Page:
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Amid the multiple protestations concerning the controversial and now-vetoed SB 1062 were a collection of East Valley leaders and organizations concerned with how the bill would, and still might, hurt the state’s reputation.
Arizona Gov. Jan Brewer was holding a series of private meetings Wednesday with opponents and proponents of legislation adding protections for people who assert their religious beliefs in refusing service to gays, a proposal that has focused national attention on the state as business groups, gay rights supporters and even many fellow Republicans urged her to use her veto power.
Republican Gov. Jan Brewer faced intensifying pressure Monday from CEOs, politicians in Washington and state lawmakers in her own party to veto a bill that would allow business owners with strongly held religious beliefs to deny service to gays and lesbians.
The decision by Republican lawmakers approve a decision on a measure billed as promoting religious freedom is forcing Gov. Jan Brewer to choose between her desire to promote the state's economy and her own strong religious beliefs.
A bid to enact a flat income tax rate in Arizona is dead. But residents may at least be able to escape the effects of inflation-caused income tax “creep.”
Republican standards for immigration reform would benefit businesses
If you’re a football fan (and probably even if you aren’t), you are aware that we’re closing in on the Super Bowl. This year’s event is unique in that it is the first Super Bowl held in an outdoor, cold-weather site — New Jersey, to be specific. However, the 2014 game shares many similarities to past Super Bowls in terms of what it took for the two teams to arrive at this point. And some of these same characteristics apply to successful investors.
If you earned less than $52,000 last year, or are elderly or disabled, you qualify for free income tax return assistance that could yield a surprisingly large refund check. Eighty trained volunteers will begin preparing returns on Monday (Feb. 3) at six locations as part of Mesa United Way's Volunteer Income Tax Assistance program.
The Mesa Chamber of Commerce has hired a person to serve as the organization’s government affairs consultant.
The Little Sisters of the Poor, who operate a nonprofit hospice and nursing home, as a matter of conscience don’t want to be in the position of providing abortifacients and contraceptives under Obamacare, as most employers are required to do.
Everyone has done a list of the Top 10 events of the past year.
A special legislative panel voted Thursday to reduce the number of state income tax brackets from five to three, with an eye on eventually creating a single tax rate.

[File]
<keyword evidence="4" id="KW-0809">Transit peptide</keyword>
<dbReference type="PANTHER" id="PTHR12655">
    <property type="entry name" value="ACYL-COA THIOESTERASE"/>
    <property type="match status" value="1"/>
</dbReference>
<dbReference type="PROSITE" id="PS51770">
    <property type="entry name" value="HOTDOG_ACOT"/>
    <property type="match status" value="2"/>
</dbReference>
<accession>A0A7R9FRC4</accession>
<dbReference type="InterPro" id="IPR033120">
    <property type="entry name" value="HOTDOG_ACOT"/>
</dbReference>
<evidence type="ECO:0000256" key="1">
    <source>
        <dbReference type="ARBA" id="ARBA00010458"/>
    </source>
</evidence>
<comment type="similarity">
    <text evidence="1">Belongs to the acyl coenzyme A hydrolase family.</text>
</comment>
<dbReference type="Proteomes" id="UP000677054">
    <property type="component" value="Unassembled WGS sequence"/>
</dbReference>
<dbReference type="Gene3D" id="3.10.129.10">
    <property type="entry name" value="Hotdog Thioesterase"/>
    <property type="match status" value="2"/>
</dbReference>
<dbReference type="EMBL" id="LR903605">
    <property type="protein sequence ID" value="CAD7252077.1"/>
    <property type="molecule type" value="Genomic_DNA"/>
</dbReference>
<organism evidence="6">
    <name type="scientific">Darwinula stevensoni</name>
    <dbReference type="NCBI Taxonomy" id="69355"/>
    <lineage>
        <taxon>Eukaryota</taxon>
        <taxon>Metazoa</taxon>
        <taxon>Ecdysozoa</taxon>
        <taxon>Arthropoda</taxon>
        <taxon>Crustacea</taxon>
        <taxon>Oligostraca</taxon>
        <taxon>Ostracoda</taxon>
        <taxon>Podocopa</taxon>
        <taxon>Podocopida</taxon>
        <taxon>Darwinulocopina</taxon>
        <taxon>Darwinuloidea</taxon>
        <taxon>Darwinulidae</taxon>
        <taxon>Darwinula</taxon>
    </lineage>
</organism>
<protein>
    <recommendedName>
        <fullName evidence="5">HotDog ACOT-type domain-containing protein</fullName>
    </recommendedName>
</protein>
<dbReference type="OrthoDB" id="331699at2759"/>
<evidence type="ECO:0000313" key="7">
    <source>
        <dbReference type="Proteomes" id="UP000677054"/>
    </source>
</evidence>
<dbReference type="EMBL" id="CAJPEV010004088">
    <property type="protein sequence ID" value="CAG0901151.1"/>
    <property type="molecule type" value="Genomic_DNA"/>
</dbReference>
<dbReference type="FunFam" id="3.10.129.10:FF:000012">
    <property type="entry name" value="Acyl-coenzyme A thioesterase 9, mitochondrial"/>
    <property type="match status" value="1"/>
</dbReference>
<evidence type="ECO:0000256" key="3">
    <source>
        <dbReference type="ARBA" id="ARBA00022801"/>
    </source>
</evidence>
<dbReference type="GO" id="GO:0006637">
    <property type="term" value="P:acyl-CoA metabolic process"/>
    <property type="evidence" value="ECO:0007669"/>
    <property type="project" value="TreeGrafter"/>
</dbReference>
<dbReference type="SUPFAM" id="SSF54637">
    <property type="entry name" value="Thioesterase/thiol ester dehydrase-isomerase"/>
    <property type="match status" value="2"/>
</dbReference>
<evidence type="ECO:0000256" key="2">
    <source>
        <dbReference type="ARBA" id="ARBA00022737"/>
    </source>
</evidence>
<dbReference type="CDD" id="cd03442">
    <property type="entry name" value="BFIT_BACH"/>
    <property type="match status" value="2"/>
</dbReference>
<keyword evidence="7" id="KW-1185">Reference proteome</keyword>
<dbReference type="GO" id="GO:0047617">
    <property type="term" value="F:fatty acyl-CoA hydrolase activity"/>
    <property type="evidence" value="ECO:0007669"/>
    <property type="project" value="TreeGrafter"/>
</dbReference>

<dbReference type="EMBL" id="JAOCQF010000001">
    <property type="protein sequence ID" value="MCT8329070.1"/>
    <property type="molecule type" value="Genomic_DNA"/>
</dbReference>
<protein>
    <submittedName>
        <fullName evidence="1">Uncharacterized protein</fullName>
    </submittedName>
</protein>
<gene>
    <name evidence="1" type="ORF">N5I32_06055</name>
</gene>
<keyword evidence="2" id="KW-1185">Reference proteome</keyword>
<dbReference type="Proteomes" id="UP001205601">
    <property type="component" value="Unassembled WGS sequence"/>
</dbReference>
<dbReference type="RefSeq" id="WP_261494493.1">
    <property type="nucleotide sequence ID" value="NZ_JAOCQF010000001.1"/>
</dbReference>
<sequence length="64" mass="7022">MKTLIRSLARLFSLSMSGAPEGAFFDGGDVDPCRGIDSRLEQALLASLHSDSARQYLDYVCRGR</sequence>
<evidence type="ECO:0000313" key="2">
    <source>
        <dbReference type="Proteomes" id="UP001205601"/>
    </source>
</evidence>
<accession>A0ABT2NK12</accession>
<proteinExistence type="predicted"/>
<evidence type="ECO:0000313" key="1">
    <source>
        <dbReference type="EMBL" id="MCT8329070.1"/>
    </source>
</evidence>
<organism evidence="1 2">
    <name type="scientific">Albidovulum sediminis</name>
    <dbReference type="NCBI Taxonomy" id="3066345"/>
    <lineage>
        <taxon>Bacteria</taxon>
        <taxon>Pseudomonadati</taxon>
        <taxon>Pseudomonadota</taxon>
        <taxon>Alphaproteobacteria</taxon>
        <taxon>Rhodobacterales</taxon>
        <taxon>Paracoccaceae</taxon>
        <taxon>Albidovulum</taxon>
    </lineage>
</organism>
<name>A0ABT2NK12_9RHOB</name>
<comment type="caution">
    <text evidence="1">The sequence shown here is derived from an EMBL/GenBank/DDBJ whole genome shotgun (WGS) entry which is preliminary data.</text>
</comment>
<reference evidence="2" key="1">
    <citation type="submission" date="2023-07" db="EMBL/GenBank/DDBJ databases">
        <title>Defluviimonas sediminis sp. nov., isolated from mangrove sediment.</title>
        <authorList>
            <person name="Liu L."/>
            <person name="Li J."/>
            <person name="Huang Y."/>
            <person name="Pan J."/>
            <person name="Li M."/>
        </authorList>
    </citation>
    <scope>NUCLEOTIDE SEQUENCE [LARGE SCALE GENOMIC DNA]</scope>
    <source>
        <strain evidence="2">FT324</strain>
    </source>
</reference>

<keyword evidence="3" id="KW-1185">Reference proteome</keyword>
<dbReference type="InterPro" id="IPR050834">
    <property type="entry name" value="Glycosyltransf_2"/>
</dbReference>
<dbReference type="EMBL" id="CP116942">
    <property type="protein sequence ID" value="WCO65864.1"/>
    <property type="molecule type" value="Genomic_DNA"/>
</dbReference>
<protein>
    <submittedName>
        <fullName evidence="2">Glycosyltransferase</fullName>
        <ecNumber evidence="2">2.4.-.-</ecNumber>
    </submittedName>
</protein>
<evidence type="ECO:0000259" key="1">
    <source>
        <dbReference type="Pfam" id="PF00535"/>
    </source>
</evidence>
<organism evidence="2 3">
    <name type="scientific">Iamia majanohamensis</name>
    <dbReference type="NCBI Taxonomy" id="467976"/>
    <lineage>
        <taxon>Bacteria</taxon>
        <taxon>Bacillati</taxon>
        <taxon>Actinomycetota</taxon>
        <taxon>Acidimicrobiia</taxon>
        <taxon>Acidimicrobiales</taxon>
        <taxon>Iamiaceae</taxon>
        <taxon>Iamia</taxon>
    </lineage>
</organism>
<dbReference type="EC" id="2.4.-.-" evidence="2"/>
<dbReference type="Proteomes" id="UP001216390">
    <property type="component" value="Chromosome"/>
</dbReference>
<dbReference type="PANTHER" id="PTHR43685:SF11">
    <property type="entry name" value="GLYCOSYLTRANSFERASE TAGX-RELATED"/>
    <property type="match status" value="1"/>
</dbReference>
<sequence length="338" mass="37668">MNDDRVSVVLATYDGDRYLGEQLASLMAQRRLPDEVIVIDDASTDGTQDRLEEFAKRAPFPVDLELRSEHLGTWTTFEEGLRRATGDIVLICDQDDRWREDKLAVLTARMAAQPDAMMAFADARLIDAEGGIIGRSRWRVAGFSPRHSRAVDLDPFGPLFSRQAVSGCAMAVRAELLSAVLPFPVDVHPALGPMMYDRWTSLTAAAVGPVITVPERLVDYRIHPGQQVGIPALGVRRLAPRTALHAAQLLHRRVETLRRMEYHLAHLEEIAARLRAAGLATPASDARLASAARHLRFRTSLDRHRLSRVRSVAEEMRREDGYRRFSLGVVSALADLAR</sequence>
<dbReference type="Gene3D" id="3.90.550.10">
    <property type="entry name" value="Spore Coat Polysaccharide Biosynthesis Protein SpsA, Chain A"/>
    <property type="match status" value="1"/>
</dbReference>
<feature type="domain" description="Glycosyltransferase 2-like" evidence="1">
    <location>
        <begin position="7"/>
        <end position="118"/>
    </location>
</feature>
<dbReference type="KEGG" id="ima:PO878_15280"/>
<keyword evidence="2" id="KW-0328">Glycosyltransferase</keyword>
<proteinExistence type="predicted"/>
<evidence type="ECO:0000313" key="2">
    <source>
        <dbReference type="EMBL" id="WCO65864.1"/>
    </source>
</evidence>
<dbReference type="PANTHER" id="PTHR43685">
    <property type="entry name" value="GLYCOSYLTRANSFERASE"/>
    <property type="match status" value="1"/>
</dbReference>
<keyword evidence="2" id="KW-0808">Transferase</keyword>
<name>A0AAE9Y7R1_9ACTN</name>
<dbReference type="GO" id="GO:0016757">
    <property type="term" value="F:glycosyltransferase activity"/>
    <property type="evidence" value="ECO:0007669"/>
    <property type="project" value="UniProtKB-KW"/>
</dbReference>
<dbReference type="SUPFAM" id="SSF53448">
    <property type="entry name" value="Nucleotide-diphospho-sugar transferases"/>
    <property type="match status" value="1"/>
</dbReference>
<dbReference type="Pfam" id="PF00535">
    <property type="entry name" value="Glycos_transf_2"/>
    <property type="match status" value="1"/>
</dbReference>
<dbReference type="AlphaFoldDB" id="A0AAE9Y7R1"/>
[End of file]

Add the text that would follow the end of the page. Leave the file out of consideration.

What exactly is an “inadequate” health insurance policy? It turns out that the answer to a seemingly innocuous question is key to our health care future, to what happens when Obamacare goes down.
A small group of elected officials in Congress is currently leading the effort to find common ground on a budget proposal to avoid a repeat of the federal government shutdown and prevent sequestration in the coming years. Those are goals many Americans support. But how we get there could have devastating effects right here in Arizona.
The nuclear deal brokered by the United States and Iran in Geneva is historic. Just as the agreement to peacefully disarm Syria of its chemical weapons demonstrated, diplomacy makes the world a safer place.
The theory of backlash from politicians ramming crap down citizens’ throat doesn’t seem to apply in Arizona. The Republicans have rammed all kinds of partisan and ideological crap down our throats and still plan to keep doing it.
“I believe I write and speak for all veterans when I send a big ‘thank you’ to all of the restaurateurs who served free meals to veterans on Monday. I know, that at the place my wife and I dined, we received the finest of service. Again, thanks a lot, really appreciated your service.”
Sheesh, what did they expect?
Mesa Mayor Scott Smith is one of several delegates currently in Mexico to discuss economic issues with several North American officials.
Dear American citizens:
John McCain is still seething about the government shutdown and those darn conservative upstarts who caused it. For no good reason, the lives of thousands were interrupted in “real and painful” ways.
After plenty of haggling, and a fair amount of political theater, Congress reached a last-minute agreement to raise the debt ceiling and end the partial government shutdown. Most people would agree that a fully functioning government that can pay its bills on time is a positive thing — and it’s certainly good news for investors, because a default on the part of the U.S. government could have had serious repercussions in the financial markets. But what’s next?
PHOENIX — The state has gotten back some of the funds it sent to Washington to keep the Grand Canyon open during the federal shutdown.
“Now that our debt exceeds that of the entire Eurozone and United Kingdom’s combined debt, every taxpayer in America should be ready to vote the Grey Beards out of Washington regardless of political party. Harvard graduates have proven that they don’t understand the first thing about economics. If we don’t change things very soon we won’t have to worry about it because the Chinese will come in and give us a lesson in basic economics.”